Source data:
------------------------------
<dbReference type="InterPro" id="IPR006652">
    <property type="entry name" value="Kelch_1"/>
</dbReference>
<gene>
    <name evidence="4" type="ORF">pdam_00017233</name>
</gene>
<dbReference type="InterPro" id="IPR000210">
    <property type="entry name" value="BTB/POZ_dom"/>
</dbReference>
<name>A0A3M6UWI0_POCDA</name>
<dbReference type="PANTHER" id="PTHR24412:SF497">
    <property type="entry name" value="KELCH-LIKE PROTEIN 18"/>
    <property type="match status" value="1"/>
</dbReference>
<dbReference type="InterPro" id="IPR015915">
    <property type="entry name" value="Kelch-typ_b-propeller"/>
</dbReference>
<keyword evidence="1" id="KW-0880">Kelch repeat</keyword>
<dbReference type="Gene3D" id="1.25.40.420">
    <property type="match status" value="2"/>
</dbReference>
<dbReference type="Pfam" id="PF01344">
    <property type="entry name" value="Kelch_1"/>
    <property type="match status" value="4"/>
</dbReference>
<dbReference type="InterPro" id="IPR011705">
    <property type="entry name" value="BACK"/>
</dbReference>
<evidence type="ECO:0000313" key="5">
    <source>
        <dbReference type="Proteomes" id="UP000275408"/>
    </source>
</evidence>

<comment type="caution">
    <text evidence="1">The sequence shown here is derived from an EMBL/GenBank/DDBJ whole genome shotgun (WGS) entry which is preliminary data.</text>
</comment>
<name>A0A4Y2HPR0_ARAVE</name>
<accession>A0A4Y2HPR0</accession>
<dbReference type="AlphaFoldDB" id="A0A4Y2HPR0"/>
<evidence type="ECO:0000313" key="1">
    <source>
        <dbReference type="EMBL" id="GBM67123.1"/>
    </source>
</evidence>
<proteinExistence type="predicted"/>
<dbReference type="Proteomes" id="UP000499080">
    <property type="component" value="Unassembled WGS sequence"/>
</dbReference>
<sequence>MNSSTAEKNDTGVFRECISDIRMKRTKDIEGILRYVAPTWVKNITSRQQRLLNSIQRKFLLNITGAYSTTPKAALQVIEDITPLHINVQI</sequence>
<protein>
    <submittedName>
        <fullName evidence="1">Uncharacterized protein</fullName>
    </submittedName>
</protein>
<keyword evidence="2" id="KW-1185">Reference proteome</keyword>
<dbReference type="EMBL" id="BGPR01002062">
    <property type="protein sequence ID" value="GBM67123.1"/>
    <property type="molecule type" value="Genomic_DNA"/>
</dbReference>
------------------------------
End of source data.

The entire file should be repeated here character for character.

<dbReference type="InterPro" id="IPR006652">
    <property type="entry name" value="Kelch_1"/>
</dbReference>
<gene>
    <name evidence="4" type="ORF">pdam_00017233</name>
</gene>
<dbReference type="InterPro" id="IPR000210">
    <property type="entry name" value="BTB/POZ_dom"/>
</dbReference>
<name>A0A3M6UWI0_POCDA</name>
<dbReference type="PANTHER" id="PTHR24412:SF497">
    <property type="entry name" value="KELCH-LIKE PROTEIN 18"/>
    <property type="match status" value="1"/>
</dbReference>
<dbReference type="InterPro" id="IPR015915">
    <property type="entry name" value="Kelch-typ_b-propeller"/>
</dbReference>
<keyword evidence="1" id="KW-0880">Kelch repeat</keyword>
<dbReference type="Gene3D" id="1.25.40.420">
    <property type="match status" value="2"/>
</dbReference>
<dbReference type="Pfam" id="PF01344">
    <property type="entry name" value="Kelch_1"/>
    <property type="match status" value="4"/>
</dbReference>
<dbReference type="InterPro" id="IPR011705">
    <property type="entry name" value="BACK"/>
</dbReference>
<evidence type="ECO:0000313" key="5">
    <source>
        <dbReference type="Proteomes" id="UP000275408"/>
    </source>
</evidence>

<comment type="caution">
    <text evidence="1">The sequence shown here is derived from an EMBL/GenBank/DDBJ whole genome shotgun (WGS) entry which is preliminary data.</text>
</comment>
<name>A0A4Y2HPR0_ARAVE</name>
<accession>A0A4Y2HPR0</accession>
<dbReference type="AlphaFoldDB" id="A0A4Y2HPR0"/>
<evidence type="ECO:0000313" key="1">
    <source>
        <dbReference type="EMBL" id="GBM67123.1"/>
    </source>
</evidence>
<proteinExistence type="predicted"/>
<dbReference type="Proteomes" id="UP000499080">
    <property type="component" value="Unassembled WGS sequence"/>
</dbReference>
<sequence>MNSSTAEKNDTGVFRECISDIRMKRTKDIEGILRYVAPTWVKNITSRQQRLLNSIQRKFLLNITGAYSTTPKAALQVIEDITPLHINVQI</sequence>
<protein>
    <submittedName>
        <fullName evidence="1">Uncharacterized protein</fullName>
    </submittedName>
</protein>
<keyword evidence="2" id="KW-1185">Reference proteome</keyword>
<dbReference type="EMBL" id="BGPR01002062">
    <property type="protein sequence ID" value="GBM67123.1"/>
    <property type="molecule type" value="Genomic_DNA"/>
</dbReference>